Now let’s jump across the Atlantic to colonial America, where colonists calling themselves white started building a nation on the foundation of these racist ideas and turned them into law. Laws that stripped all human rights from people they were calling black and locking them into a life of slavery. These laws gave even the poorest white people benefits. Not substantial benefits in material wealth, because the elite had to maintain their power, but the right to not be enslaved for life. To not have your loved ones ripped away from you and sold and a real good one dealing with the handouts of free land in colonies such as Virginia. Which I need to clarify was stolen land from the Native Americans.
Now I can only imagine that there are people listening, if you haven’t already had a Donald Trump style meltdown, who are thinking why does this matter? It happened hundreds of years ago. Things have changed, right? While we have made progress, I would argue that learning this real history has brought about an entirely new perspective dealing with how I understand racism today.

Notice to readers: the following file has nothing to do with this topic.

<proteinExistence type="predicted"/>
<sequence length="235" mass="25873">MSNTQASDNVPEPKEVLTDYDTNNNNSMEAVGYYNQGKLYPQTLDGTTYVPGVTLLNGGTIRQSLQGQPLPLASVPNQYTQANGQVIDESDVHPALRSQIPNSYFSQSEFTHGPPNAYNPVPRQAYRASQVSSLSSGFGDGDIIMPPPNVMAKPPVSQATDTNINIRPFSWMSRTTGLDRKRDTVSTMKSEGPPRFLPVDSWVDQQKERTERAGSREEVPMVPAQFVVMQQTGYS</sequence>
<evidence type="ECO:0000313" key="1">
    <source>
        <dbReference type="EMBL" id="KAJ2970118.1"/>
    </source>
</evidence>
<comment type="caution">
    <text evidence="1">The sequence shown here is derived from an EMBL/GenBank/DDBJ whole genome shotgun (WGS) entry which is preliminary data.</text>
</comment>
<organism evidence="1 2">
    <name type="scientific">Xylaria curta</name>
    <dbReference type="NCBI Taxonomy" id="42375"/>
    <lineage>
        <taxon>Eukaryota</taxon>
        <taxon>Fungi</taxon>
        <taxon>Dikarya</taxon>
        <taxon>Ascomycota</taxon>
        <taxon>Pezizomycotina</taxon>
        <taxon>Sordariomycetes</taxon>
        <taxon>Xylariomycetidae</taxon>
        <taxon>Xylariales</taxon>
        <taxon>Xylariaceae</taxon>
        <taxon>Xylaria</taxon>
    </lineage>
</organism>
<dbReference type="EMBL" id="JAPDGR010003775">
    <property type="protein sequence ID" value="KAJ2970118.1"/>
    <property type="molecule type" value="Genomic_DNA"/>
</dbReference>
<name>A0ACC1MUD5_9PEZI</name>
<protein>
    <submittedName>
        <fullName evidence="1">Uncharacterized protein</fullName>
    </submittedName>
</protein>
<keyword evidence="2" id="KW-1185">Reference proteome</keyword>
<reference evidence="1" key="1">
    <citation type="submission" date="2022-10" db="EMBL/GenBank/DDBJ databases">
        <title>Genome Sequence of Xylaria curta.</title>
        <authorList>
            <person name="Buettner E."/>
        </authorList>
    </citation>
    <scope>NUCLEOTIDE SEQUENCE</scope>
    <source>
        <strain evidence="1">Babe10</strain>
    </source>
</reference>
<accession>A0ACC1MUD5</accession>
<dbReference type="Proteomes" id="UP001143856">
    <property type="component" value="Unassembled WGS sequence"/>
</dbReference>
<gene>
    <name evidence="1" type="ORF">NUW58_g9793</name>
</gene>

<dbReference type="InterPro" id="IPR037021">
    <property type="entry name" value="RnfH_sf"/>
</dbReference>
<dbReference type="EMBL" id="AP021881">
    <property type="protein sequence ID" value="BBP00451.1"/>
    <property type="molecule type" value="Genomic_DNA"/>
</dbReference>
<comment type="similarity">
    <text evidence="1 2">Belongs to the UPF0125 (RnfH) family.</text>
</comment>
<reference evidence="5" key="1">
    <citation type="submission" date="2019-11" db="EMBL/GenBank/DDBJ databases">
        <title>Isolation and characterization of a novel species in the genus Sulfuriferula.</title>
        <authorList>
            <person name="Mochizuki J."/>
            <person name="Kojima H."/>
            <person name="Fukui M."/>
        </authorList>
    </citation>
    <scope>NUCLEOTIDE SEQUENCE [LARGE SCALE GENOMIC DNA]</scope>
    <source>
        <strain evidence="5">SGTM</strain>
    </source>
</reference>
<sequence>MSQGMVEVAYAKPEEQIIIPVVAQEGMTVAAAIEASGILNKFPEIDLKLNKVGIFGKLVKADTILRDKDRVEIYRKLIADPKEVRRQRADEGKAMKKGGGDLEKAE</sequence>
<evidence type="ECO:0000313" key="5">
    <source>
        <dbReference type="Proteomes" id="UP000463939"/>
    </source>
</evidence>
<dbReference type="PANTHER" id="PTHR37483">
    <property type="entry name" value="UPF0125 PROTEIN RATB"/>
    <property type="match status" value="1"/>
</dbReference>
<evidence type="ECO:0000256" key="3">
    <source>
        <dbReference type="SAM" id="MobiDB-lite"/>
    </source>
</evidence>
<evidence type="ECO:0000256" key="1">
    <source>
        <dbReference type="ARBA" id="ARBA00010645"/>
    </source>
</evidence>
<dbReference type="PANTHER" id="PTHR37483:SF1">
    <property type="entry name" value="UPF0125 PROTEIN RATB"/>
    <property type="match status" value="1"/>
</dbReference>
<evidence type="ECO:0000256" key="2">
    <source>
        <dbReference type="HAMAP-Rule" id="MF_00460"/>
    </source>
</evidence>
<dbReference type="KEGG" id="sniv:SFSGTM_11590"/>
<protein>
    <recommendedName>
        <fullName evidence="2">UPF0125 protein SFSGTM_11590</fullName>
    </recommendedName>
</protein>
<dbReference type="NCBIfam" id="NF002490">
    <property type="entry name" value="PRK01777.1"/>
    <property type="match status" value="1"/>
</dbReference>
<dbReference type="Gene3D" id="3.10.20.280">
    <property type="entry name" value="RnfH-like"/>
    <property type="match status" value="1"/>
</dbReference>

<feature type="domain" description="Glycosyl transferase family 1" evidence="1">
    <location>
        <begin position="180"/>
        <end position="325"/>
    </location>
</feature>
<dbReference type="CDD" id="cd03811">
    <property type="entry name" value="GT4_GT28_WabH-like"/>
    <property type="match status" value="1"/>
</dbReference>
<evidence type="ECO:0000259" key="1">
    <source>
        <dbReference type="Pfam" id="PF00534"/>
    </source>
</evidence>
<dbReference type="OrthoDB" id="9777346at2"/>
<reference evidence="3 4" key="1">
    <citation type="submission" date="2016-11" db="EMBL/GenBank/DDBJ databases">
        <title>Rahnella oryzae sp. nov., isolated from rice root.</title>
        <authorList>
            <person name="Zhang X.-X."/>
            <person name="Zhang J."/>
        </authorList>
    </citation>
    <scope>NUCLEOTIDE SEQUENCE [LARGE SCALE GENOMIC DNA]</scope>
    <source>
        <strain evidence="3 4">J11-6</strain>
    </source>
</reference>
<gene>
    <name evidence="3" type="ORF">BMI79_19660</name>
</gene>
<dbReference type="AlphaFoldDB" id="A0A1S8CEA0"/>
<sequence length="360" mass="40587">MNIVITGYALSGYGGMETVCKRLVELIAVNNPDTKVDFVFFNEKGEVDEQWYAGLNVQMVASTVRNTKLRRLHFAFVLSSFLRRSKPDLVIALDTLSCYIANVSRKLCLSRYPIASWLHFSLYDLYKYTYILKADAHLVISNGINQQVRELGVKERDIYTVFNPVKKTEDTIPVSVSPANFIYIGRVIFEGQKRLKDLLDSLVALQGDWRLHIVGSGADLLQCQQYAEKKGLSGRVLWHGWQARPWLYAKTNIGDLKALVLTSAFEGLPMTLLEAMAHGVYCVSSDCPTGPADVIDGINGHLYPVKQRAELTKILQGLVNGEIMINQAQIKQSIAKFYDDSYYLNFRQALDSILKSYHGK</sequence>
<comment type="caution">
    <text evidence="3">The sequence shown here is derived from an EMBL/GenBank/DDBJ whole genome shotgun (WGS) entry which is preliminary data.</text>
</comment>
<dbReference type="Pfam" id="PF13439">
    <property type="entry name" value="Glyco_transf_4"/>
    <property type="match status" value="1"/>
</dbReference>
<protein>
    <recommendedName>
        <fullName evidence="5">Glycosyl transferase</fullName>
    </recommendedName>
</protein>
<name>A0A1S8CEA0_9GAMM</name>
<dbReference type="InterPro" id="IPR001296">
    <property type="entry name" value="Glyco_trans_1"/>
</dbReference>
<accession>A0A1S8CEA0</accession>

So let’s review two quick main points so far! One, race is not a biological thing but rather a story people decided to tell. And two, people told that story to justify the brutal exploitation of other human beings for profit. Once these two facts sink in, it becomes clear that racism is a product of attitudes but rather its a tool. It’s a tool that’s used to divide us and to prop up economic, social, and political systems that advantage some and disadvantage others. It’s also a tool to convince a lot of white folks who aren’t really benefiting from society to support the status quo. Maintaining the status quo meaning well I may never be rich but it could be worse, atleast I am white.